Scientists have discovered that bacteria that dwell in the human gut are associated with their host’s obesity or leanness. This work provides clues to how knowledge of the gut microbial community might be used to counter human obesity.
Bacteria that inhabit the gut—the gut microbiota—perform important functions, including breaking down food that could not otherwise be digested. Mouse studies have also suggested that bacterial diversity in the gut may influence whether animal “hosts” are lean or obese, based on differences in the efficiency of specific types of bacteria to extract energy (calories) from food.
In a recent study of obese and lean adult twin sets and their mothers, researchers studied the human microbiota using fecal samples to determine whether host obesity, genetics, or environment is associated with the bacterial composition of the microbiota. To determine which types of bacteria were present in the gut, the researchers analyzed DNA sequences in a particular gene common to all bacteria to identify sequence variations unique to each type. Comparisons revealed that the proportion of different types of bacteria in the guts of obese twins differed from that in the lean twins. Actinobacteria were more abundant than Bacteriodetes bacteria in the obese twins. Conversely, Bacteriodetes were more numerous in the lean twins. Obesity was also associated with significantly less bacterial diversity overall than leanness. Additional analysis revealed that the microbiota of family members are more similar in bacterial composition than unrelated individuals. Surprisingly, the identical twins were not more similar in their gut microbes than fraternal twins, suggesting that composition of the gut microbiota is influenced more strongly by environmental factors than by an individual’s genes. An analysis of bacterial genes represented in the “microbiome”—the combined DNA of the microbiota—found that although the precise composition of the types of bacteria in the gut differs among individuals, people share a “core microbiome” of common microbial genes harbored by the various bacteria. Additionally, comparison of non-core microbiome genes identified over 350 genes that were either enriched or depleted in the microbiomes of obese individuals. Among the genes enriched in the obese gut microbiome, many of which are involved in processing carbohydrates and other metabolic pathways, most were from Actinobacteria and others were from another group of bacteria, Firmicutes.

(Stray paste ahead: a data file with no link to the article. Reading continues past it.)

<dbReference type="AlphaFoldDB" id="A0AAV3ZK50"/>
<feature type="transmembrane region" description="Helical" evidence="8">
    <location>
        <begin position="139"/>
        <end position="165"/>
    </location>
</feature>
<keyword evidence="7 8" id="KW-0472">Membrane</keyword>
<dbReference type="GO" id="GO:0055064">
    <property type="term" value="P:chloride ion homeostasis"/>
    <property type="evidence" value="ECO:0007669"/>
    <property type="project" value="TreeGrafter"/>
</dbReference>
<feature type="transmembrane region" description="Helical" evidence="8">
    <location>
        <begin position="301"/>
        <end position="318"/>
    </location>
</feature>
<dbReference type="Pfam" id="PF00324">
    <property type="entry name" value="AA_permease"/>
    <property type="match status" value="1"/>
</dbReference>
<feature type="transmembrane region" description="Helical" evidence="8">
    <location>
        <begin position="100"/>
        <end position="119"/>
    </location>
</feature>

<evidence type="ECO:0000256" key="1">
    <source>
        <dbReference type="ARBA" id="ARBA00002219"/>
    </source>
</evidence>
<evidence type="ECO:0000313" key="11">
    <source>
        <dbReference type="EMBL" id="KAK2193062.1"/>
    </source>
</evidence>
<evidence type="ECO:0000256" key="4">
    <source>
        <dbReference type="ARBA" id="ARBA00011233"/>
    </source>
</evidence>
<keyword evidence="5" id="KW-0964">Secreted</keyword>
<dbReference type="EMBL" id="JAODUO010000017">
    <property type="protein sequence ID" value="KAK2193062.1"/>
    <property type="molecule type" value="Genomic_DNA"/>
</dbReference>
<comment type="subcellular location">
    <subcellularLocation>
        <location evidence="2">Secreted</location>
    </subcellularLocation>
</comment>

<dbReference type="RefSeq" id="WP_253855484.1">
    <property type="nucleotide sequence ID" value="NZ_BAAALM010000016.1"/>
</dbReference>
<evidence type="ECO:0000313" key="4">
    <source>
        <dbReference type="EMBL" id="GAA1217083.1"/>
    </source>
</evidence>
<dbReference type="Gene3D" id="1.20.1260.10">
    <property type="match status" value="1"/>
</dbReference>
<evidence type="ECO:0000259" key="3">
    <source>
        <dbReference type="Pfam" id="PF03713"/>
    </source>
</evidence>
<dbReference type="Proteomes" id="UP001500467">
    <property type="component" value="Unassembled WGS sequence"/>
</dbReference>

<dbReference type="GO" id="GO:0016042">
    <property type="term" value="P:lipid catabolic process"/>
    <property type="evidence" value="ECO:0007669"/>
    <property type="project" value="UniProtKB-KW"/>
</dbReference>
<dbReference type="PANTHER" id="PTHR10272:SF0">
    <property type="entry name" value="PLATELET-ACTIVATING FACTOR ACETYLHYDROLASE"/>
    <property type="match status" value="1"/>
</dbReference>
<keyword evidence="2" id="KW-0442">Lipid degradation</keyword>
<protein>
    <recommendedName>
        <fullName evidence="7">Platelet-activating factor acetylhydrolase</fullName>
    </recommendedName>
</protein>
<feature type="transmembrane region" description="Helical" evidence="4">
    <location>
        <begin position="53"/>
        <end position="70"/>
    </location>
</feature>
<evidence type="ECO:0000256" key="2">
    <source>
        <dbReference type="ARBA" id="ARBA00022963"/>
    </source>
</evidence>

While this study does not demonstrate cause and effect—whether differences in human microbiota help cause obesity or leanness, or whether obesity or leanness leads to changes in gut microbes—earlier research has shown that the composition of gut microbiota can influence weight gain in mice. This study does demonstrate a significant link between obesity and the gut microbiome, including the identification of several hundred genes that represent biomarkers of unique gut bacterial activity in obese individuals. These biomarkers may lead to more personalized healthcare and potential probiotic interventions to modify the microbial content of the human gut.
Turnbaugh PJ, Hamady M, Yatsunenko T, Cantarel BL, Duncan A, Ley RE, Sogin ML, Jones WJ, Roe BA, Affourtit JP, Egholm M, Henrissat B, Heath AC, Knight R, Gordon JI: A core gut microbiome in obese and lean twins. Nature 4571476-4687, 2009.